Where do those charged with deficit reduction stand on the issues?
Within the next month, members of the “Super Committee” established by the Budget Control Act of 2011 must draft a deficit reduction proposal that will reduce the nation’s deficit by $1.5 trillion over the next 10 years.
The committee, formally known as the Joint Select Committee on Deficit Reduction, includes six Democrats and six Republicans from both houses of Congress. It is co-chaired by Sen. Patty Murray (D-Wash.) and Rep. Jeb Hensarling (R-Texas).
Although the committee has no upward limit on savings, failure to reach an agreement will automatically trigger $1.2 trillion in across-the-board cuts, including $10 billion to $15 billion in Medicare cuts, as mandated by the Budget Control Act.
Compromise will not be easy. Many of those on the “Super Committee” have pledged to adhere to their respective party’s policies—no new taxes on the right and no sweeping entitlement reforms on the left. In addition, all but two of the committee members have served for at least two decades in Congress or in senior legislative or executive branch positions, and no senators from the bipartisan Gang of Six were chosen to sit on the committee.
Although the committee will probably not reach a deal until hours before the final deadline, the alternative—mandated across-the-board cuts in domestic and military spending—will likely compel the two parties to put partisanship aside and reach a balanced agreement.
AAOS Now gives you the opportunity to meet the members of the “Super Committee.”
The three Republican Senators are Sens. Jon Kyle (Ariz.), Rob Portman (Ohio), and Patrick Toomey (Pa.).
Sen. Kyl is the second-ranking Republican in the Senate and the Republican Whip. A member of the Senate Finance Committee, he has worked with Democrats to pass tax and trade legislation, including reducing the estate tax. He was a member of the “Biden Group,” but disagreed with those who favored revenue increases. A staunch conservative, he has taken positions against abortion, immigration, and arms control. He plans to retire at the end of this term.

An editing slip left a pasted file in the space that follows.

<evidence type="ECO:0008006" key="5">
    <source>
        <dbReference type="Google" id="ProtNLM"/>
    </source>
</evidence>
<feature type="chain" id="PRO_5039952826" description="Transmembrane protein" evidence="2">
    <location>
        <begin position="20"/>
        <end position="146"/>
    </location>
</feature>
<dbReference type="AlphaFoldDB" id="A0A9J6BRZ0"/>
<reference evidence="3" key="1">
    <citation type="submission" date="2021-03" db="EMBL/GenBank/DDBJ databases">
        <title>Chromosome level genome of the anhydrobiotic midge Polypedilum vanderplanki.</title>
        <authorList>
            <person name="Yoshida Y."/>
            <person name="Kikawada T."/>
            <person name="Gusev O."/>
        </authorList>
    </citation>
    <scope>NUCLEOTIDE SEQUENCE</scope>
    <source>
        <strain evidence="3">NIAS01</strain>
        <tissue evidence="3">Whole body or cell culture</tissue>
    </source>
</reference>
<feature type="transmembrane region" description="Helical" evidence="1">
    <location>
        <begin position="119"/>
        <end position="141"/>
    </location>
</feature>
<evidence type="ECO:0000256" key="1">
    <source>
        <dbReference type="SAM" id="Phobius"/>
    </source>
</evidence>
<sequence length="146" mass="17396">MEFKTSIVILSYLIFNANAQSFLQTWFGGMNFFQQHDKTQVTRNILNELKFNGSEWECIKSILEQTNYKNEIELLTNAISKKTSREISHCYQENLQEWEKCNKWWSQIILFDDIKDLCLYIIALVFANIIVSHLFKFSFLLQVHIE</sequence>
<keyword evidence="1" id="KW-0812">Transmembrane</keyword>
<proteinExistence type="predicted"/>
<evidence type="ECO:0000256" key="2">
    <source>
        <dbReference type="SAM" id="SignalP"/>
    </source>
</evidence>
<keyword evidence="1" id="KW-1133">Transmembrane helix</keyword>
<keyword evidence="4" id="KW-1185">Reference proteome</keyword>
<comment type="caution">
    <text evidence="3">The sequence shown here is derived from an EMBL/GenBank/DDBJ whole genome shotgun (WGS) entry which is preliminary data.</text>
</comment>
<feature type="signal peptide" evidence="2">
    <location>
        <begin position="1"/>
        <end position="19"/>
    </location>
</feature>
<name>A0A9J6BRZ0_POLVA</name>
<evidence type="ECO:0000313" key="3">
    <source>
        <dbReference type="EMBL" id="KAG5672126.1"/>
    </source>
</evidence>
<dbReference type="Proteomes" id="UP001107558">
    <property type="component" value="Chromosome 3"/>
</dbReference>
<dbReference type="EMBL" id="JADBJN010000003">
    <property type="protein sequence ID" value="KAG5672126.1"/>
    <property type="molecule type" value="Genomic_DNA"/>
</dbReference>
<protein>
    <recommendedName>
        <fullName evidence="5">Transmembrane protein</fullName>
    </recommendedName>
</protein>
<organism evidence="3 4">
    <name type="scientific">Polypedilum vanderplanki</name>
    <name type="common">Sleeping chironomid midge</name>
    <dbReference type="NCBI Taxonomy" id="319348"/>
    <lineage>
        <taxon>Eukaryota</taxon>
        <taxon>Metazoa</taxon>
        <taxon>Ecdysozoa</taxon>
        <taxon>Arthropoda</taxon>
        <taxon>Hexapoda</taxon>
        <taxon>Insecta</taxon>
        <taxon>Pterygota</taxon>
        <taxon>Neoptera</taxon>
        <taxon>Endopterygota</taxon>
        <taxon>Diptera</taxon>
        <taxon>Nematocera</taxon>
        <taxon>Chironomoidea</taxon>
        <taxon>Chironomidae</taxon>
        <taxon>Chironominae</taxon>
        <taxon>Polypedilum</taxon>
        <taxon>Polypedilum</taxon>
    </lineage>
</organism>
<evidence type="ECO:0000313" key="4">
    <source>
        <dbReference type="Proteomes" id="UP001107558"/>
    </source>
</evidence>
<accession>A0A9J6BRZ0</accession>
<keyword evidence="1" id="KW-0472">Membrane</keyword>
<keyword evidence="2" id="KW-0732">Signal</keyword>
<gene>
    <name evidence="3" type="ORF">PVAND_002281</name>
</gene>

Sen. Portman brings extensive financial and budgeting experience to the committee. Although only a freshman Senator, he was a former U.S. trade representative, White House budget director under President George W. Bush, and co-author of a Republican jobs proposal. While in the House, he represented the 2nd District of Ohio for 12 years and served on the House Ways and Means Committee. He favors some revenue increases, lower tax rates, and reforming the Internal Revenue Service. He is viewed as a team player and is well liked by members from both sides of the political aisle.
Sen. Toomey is an anti-tax, pro-business, tea-party Republican. A former U.S. Representative for the 15th Congressional District, he is best known for serving as president of the economically conservative group, Club for Growth, before running for public office.
The ranking member of the Senate Commerce Committee’s Consumer Protection, Product Safety and Insurance Subcommittee, he also serves on the Senate Budget, Banking, Commerce, Science and Transportation, and Joint Economic committees. He favors a small federal government, free market policies, and the enactment of a balanced budget amendment. Although his economic policies often position him far to the right of the political center, Sen. Toomey is considered a moderate on certain issues and has forged relationships with Democrats to champion issues such as banning earmarks in appropriations bills.
Joining Sen. Murray on the committee are Sens. Max Baucus (Mont.) and John Kerry (Mass.).
Co-chair of the committee, Sen. Murray is the fourth-ranking Democratic Senator and a party loyalist. She currently chairs the Democratic Senatorial Campaign Committee. A longtime member of the Senate Appropriations Committee, she favors federal earmark spending as well as government spending on veterans, seniors, and the poor.
Sen. Baucus is considered a moderate and has significant finance and budgeting experience. He was a member of President Obama’s deficit-reduction commission and chairs the Senate Finance Committee, which handles Medicare and tax policy, two issues high on the committee’s priority list.